Friday, March 7, 2014

DDoS Target: Unknown



A lot of media attention has been given to the unrest in Ukraine and Russia. With so much media focus, it's not surprising that terms like Cyber Security and Cyber Warfare will come up a lot. But there are often gaps in the information presented.


My sister asked an interesting question about this article. Specifically a comment from Cloudflare: How can they not know the target of the attack?

That does seem odd. At it's core, the internet is a structure for transferring information. So how can you not know the intended recipient of the information?

Well, the internet is usually more complicated than it would seem at first glance. For this question there are two factors driving the additional complexity: IPv4 exhaustion and Clouflare being a web hosting company.

Normally when information travels through the internet it is directed to an IP address and a port number. The IP address represents (more or less) a computer on the internet, and the port number represents (more or less) an application running on that computer. For instance most http (web) goes over port 80, https (secure web traffic) goes over port 443.

There are 65,535 available ports so you'll probably never have more applications running on a computer than there are port numbers. But there are only 4,294,967,296 IP addresses available in IPv4. This might sound like a lot, but to put it in perspective Forbes estimated that there were 8.7 billion internet connected devices in 2012. So we're out of IP addresses. Way, way out of IP addresses. So what do we do?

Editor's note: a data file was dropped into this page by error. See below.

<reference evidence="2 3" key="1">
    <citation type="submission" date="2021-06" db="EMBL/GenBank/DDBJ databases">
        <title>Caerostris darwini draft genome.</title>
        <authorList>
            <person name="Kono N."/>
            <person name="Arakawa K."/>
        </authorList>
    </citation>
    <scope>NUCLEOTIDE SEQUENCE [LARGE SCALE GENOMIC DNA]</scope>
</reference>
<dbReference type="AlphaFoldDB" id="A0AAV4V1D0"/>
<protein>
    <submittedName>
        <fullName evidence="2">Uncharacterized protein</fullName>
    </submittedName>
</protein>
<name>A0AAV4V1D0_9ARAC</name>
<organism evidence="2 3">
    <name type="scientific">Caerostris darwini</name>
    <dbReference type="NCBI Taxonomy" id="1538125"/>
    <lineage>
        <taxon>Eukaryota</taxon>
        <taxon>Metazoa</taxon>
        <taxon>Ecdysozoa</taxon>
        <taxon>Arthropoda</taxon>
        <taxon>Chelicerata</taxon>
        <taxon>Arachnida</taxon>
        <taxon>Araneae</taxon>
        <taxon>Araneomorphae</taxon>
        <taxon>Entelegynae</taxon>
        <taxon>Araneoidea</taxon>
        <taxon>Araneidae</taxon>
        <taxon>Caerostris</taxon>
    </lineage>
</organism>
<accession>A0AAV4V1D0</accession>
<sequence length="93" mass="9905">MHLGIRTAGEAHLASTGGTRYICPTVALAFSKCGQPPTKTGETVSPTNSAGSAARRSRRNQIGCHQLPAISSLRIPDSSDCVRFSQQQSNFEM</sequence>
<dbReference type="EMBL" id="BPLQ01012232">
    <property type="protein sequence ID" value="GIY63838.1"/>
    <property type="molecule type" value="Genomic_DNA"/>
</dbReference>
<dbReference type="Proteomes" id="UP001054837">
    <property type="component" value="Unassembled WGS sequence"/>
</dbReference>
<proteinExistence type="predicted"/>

The answer we came up with was changing an IP address from representing one computer to representing a gateway to a number of computers. And instead of port numbers representing applications, they represent a specific computer and an application.

So now our DDoS attacker doesn't have to target a specific computer, he can target that gateway device represented by an IP and potentially impact any computers that are sitting behind it. And he may or may not choose to use a port number to specify a specific application and computer behind that gateway.

Add to that the fact that Cloudflare is a hosting company. That means they run websites and internet services for other companies. One of their computers (represented by an IP address and a port number) could have websites for more than one company on it. The attacker may have been going after website A, but impacted websites B, C, and D in the process.

It can quickly become verify difficult or impossible to determine what an attacker was going after, and answers like "we're not sure who the intended target was" start to sound completely reasonable.